Proof of History is a sequence of computation that can provide a way to cryptographically verify passage of time between two events. It uses a cryptographically secure function written so that output cannot be predicted from the input, and must be completely executed to generate the output.

PoS (Proof of Stake)

a set of protocols often used as consensus mechanisms in which validators are selected for block production based on the amount of stake that those validators hold. The PoS consensus mechanism was designed in an effort to avoid the computational cost attributed to PoW consensus mechanisms.

PoW (Proof of Work)

a cryptographic proof, often used as a consensus mechanism, in which one party proves to others that a certain amount (or more than a certain amount) of computational effort has been expended. In blockchain implementations, this tends to be performed by finding second hash preimage that corresponds to one previously given.

Private Key

A key used in asymmetric cryptography that is meant for use only by its assigned actor, and not by the public. Private keys are used to decrypt data and sign messages. A private key is mathematically linked to a public key.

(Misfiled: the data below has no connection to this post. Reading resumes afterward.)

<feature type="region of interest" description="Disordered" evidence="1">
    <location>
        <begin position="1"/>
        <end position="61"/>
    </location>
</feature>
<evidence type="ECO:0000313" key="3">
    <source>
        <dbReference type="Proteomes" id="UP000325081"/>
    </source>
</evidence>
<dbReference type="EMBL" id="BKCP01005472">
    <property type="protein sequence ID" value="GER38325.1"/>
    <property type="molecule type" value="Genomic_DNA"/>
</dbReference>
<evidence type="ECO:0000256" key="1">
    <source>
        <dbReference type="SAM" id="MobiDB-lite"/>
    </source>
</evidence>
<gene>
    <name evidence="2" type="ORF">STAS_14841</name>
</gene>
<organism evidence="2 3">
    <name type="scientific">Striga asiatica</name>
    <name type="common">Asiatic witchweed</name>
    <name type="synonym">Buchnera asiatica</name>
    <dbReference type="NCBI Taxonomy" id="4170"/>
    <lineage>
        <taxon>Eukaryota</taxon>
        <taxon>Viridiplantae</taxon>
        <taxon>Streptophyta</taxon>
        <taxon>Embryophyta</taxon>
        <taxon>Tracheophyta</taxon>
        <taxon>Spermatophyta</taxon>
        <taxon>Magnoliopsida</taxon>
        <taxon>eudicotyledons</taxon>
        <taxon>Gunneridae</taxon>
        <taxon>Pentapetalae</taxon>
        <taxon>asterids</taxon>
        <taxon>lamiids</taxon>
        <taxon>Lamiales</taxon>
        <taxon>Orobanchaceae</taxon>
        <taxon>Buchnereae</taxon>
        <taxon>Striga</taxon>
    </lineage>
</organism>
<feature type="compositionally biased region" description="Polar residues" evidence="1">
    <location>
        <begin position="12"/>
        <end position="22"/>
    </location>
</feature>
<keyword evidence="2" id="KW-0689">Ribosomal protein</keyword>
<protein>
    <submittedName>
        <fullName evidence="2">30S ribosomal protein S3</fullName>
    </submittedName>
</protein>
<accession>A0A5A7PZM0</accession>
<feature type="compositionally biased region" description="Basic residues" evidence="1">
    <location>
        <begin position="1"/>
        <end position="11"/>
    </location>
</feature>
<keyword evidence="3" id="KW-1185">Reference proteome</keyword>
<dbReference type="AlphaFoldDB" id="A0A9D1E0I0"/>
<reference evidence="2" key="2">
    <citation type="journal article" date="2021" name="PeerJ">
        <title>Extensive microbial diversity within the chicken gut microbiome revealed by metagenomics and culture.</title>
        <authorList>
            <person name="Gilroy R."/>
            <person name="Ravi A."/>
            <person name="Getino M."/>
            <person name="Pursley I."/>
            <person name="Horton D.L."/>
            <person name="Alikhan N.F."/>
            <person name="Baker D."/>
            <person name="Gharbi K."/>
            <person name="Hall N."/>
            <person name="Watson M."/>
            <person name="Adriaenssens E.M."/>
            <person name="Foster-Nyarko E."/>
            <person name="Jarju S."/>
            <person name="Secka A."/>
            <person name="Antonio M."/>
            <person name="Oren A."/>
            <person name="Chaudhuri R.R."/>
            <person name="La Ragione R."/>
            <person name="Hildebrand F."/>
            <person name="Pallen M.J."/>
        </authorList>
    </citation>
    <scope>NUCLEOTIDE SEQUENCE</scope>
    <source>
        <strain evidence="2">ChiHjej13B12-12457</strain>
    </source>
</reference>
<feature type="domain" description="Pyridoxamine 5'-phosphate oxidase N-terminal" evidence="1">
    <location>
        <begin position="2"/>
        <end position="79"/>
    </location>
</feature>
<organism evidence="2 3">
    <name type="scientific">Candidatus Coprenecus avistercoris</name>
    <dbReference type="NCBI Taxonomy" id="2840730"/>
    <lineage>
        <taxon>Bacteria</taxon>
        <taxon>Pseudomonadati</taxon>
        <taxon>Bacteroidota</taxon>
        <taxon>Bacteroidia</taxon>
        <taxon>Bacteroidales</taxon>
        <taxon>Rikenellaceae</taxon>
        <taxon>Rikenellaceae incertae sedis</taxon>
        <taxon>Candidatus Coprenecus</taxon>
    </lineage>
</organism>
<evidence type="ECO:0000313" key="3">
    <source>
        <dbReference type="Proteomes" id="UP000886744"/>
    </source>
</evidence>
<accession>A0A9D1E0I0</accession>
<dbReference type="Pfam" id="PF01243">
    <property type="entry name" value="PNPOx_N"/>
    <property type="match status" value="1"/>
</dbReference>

the components of a Blockchain Framework that make it necessary to operate a node such that multiple implementations of the same framework can, to a degree, interoperate

Public Key

A key used in asymmetric cryptography that is meant for use by the public, and can be shared by its assigned actor. Public keys are used to encrypt data and verify messages. A public key is mathematically linked to a private key.


Financial incentives that are distributed to validators for securing the network

Seed phrase

also known as a mnemonic phrase; a set of words (conventionally 12 or 24) that are used to generate private and public keypairs.


a blockchain node that is also an edge server; typically, sentries do not participate as validator nodes, and exist as a layer of defense against attacks, malformed transactions or blocks, and other deformities on the upper levels of the OSI model.


a computer process that provides resources, data, or services to other computers or clients over a network.

Server daemon